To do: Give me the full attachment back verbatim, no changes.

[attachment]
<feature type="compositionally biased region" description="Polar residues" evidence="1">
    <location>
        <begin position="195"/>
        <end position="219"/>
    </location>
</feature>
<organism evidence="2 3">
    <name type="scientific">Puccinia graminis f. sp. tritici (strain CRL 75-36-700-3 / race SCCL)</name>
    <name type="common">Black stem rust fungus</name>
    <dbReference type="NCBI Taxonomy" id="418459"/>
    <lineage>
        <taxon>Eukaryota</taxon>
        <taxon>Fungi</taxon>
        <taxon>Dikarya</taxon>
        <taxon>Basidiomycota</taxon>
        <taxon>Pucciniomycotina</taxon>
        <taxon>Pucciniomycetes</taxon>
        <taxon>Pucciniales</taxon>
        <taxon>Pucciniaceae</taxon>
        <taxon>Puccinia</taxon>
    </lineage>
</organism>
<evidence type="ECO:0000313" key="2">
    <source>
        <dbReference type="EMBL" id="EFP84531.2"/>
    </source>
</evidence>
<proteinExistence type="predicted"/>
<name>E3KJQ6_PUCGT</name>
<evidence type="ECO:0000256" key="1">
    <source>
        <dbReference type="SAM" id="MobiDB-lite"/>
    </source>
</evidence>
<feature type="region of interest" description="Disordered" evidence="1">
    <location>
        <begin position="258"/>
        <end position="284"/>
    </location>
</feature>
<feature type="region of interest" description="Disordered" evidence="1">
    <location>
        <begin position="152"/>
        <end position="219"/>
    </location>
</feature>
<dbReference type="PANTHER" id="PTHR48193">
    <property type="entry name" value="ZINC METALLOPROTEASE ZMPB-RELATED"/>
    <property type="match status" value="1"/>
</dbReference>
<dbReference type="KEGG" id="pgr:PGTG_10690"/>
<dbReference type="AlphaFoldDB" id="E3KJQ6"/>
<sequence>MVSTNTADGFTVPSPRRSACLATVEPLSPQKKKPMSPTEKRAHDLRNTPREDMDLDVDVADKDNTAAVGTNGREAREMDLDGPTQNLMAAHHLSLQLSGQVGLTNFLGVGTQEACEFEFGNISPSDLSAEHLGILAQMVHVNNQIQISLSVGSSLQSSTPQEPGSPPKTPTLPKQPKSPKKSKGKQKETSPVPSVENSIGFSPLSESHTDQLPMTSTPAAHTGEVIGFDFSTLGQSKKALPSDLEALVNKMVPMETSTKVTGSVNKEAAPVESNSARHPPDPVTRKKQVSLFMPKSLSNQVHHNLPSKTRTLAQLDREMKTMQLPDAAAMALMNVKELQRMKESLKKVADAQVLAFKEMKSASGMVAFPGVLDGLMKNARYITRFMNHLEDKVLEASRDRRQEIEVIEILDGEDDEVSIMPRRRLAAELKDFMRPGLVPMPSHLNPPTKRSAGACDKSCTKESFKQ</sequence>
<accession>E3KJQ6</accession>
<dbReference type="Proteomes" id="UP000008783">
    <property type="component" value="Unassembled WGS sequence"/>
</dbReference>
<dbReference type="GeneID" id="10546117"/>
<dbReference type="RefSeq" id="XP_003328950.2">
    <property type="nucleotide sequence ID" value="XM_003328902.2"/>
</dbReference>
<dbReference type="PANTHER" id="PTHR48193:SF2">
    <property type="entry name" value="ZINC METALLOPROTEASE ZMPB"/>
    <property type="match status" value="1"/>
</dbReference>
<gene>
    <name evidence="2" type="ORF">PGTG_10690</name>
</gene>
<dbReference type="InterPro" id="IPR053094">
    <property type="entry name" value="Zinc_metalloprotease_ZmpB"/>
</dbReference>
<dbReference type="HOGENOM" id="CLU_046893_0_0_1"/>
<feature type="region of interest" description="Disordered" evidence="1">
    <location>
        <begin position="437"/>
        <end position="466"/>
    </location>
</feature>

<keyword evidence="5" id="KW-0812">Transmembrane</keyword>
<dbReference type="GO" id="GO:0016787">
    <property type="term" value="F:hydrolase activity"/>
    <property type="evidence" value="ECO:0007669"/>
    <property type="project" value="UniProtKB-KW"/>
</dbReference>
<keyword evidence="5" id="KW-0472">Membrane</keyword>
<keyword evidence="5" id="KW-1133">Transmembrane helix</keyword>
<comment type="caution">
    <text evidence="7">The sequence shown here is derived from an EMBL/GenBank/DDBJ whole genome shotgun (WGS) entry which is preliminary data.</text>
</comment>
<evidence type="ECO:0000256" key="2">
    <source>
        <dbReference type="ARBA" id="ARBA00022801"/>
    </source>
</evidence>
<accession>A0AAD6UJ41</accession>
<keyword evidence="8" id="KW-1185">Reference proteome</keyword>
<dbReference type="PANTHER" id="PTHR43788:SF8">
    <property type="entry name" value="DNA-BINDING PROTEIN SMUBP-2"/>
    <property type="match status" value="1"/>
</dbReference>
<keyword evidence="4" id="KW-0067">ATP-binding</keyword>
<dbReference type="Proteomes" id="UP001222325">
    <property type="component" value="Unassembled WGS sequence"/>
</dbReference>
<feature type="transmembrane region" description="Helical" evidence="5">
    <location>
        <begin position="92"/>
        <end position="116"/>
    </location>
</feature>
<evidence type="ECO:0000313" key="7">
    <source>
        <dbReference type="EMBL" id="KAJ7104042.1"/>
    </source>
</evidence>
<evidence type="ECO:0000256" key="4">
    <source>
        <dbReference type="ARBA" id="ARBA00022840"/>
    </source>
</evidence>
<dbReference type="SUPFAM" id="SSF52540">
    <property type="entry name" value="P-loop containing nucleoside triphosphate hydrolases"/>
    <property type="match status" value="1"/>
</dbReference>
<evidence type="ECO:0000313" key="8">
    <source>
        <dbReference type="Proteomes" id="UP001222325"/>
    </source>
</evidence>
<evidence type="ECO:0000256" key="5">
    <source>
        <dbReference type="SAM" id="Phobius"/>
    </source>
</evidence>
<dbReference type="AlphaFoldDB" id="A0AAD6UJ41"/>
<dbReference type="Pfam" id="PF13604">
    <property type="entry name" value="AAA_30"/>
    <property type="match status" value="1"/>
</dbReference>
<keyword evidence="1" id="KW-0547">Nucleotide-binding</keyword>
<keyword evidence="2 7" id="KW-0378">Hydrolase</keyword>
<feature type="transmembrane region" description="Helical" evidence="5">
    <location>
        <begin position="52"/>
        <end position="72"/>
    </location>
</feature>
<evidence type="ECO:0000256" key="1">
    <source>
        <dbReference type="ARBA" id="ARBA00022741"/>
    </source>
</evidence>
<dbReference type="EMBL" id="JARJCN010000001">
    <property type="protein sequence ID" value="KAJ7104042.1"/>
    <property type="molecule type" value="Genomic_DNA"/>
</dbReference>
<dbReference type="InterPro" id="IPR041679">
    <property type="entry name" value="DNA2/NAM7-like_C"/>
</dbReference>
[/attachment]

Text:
<feature type="compositionally biased region" description="Polar residues" evidence="1">
    <location>
        <begin position="195"/>
        <end position="219"/>
    </location>
</feature>
<organism evidence="2 3">
    <name type="scientific">Puccinia graminis f. sp. tritici (strain CRL 75-36-700-3 / race SCCL)</name>
    <name type="common">Black stem rust fungus</name>
    <dbReference type="NCBI Taxonomy" id="418459"/>
    <lineage>
        <taxon>Eukaryota</taxon>
        <taxon>Fungi</taxon>
        <taxon>Dikarya</taxon>
        <taxon>Basidiomycota</taxon>
        <taxon>Pucciniomycotina</taxon>
        <taxon>Pucciniomycetes</taxon>
        <taxon>Pucciniales</taxon>
        <taxon>Pucciniaceae</taxon>
        <taxon>Puccinia</taxon>
    </lineage>
</organism>
<evidence type="ECO:0000313" key="2">
    <source>
        <dbReference type="EMBL" id="EFP84531.2"/>
    </source>
</evidence>
<proteinExistence type="predicted"/>
<name>E3KJQ6_PUCGT</name>
<evidence type="ECO:0000256" key="1">
    <source>
        <dbReference type="SAM" id="MobiDB-lite"/>
    </source>
</evidence>
<feature type="region of interest" description="Disordered" evidence="1">
    <location>
        <begin position="258"/>
        <end position="284"/>
    </location>
</feature>
<feature type="region of interest" description="Disordered" evidence="1">
    <location>
        <begin position="152"/>
        <end position="219"/>
    </location>
</feature>
<dbReference type="PANTHER" id="PTHR48193">
    <property type="entry name" value="ZINC METALLOPROTEASE ZMPB-RELATED"/>
    <property type="match status" value="1"/>
</dbReference>
<dbReference type="KEGG" id="pgr:PGTG_10690"/>
<dbReference type="AlphaFoldDB" id="E3KJQ6"/>
<sequence>MVSTNTADGFTVPSPRRSACLATVEPLSPQKKKPMSPTEKRAHDLRNTPREDMDLDVDVADKDNTAAVGTNGREAREMDLDGPTQNLMAAHHLSLQLSGQVGLTNFLGVGTQEACEFEFGNISPSDLSAEHLGILAQMVHVNNQIQISLSVGSSLQSSTPQEPGSPPKTPTLPKQPKSPKKSKGKQKETSPVPSVENSIGFSPLSESHTDQLPMTSTPAAHTGEVIGFDFSTLGQSKKALPSDLEALVNKMVPMETSTKVTGSVNKEAAPVESNSARHPPDPVTRKKQVSLFMPKSLSNQVHHNLPSKTRTLAQLDREMKTMQLPDAAAMALMNVKELQRMKESLKKVADAQVLAFKEMKSASGMVAFPGVLDGLMKNARYITRFMNHLEDKVLEASRDRRQEIEVIEILDGEDDEVSIMPRRRLAAELKDFMRPGLVPMPSHLNPPTKRSAGACDKSCTKESFKQ</sequence>
<accession>E3KJQ6</accession>
<dbReference type="Proteomes" id="UP000008783">
    <property type="component" value="Unassembled WGS sequence"/>
</dbReference>
<dbReference type="GeneID" id="10546117"/>
<dbReference type="RefSeq" id="XP_003328950.2">
    <property type="nucleotide sequence ID" value="XM_003328902.2"/>
</dbReference>
<dbReference type="PANTHER" id="PTHR48193:SF2">
    <property type="entry name" value="ZINC METALLOPROTEASE ZMPB"/>
    <property type="match status" value="1"/>
</dbReference>
<gene>
    <name evidence="2" type="ORF">PGTG_10690</name>
</gene>
<dbReference type="InterPro" id="IPR053094">
    <property type="entry name" value="Zinc_metalloprotease_ZmpB"/>
</dbReference>
<dbReference type="HOGENOM" id="CLU_046893_0_0_1"/>
<feature type="region of interest" description="Disordered" evidence="1">
    <location>
        <begin position="437"/>
        <end position="466"/>
    </location>
</feature>

<keyword evidence="5" id="KW-0812">Transmembrane</keyword>
<dbReference type="GO" id="GO:0016787">
    <property type="term" value="F:hydrolase activity"/>
    <property type="evidence" value="ECO:0007669"/>
    <property type="project" value="UniProtKB-KW"/>
</dbReference>
<keyword evidence="5" id="KW-0472">Membrane</keyword>
<keyword evidence="5" id="KW-1133">Transmembrane helix</keyword>
<comment type="caution">
    <text evidence="7">The sequence shown here is derived from an EMBL/GenBank/DDBJ whole genome shotgun (WGS) entry which is preliminary data.</text>
</comment>
<evidence type="ECO:0000256" key="2">
    <source>
        <dbReference type="ARBA" id="ARBA00022801"/>
    </source>
</evidence>
<accession>A0AAD6UJ41</accession>
<keyword evidence="8" id="KW-1185">Reference proteome</keyword>
<dbReference type="PANTHER" id="PTHR43788:SF8">
    <property type="entry name" value="DNA-BINDING PROTEIN SMUBP-2"/>
    <property type="match status" value="1"/>
</dbReference>
<keyword evidence="4" id="KW-0067">ATP-binding</keyword>
<dbReference type="Proteomes" id="UP001222325">
    <property type="component" value="Unassembled WGS sequence"/>
</dbReference>
<feature type="transmembrane region" description="Helical" evidence="5">
    <location>
        <begin position="92"/>
        <end position="116"/>
    </location>
</feature>
<evidence type="ECO:0000313" key="7">
    <source>
        <dbReference type="EMBL" id="KAJ7104042.1"/>
    </source>
</evidence>
<evidence type="ECO:0000256" key="4">
    <source>
        <dbReference type="ARBA" id="ARBA00022840"/>
    </source>
</evidence>
<dbReference type="SUPFAM" id="SSF52540">
    <property type="entry name" value="P-loop containing nucleoside triphosphate hydrolases"/>
    <property type="match status" value="1"/>
</dbReference>
<evidence type="ECO:0000313" key="8">
    <source>
        <dbReference type="Proteomes" id="UP001222325"/>
    </source>
</evidence>
<evidence type="ECO:0000256" key="5">
    <source>
        <dbReference type="SAM" id="Phobius"/>
    </source>
</evidence>
<dbReference type="AlphaFoldDB" id="A0AAD6UJ41"/>
<dbReference type="Pfam" id="PF13604">
    <property type="entry name" value="AAA_30"/>
    <property type="match status" value="1"/>
</dbReference>
<keyword evidence="1" id="KW-0547">Nucleotide-binding</keyword>
<keyword evidence="2 7" id="KW-0378">Hydrolase</keyword>
<feature type="transmembrane region" description="Helical" evidence="5">
    <location>
        <begin position="52"/>
        <end position="72"/>
    </location>
</feature>
<evidence type="ECO:0000256" key="1">
    <source>
        <dbReference type="ARBA" id="ARBA00022741"/>
    </source>
</evidence>
<dbReference type="EMBL" id="JARJCN010000001">
    <property type="protein sequence ID" value="KAJ7104042.1"/>
    <property type="molecule type" value="Genomic_DNA"/>
</dbReference>
<dbReference type="InterPro" id="IPR041679">
    <property type="entry name" value="DNA2/NAM7-like_C"/>
</dbReference>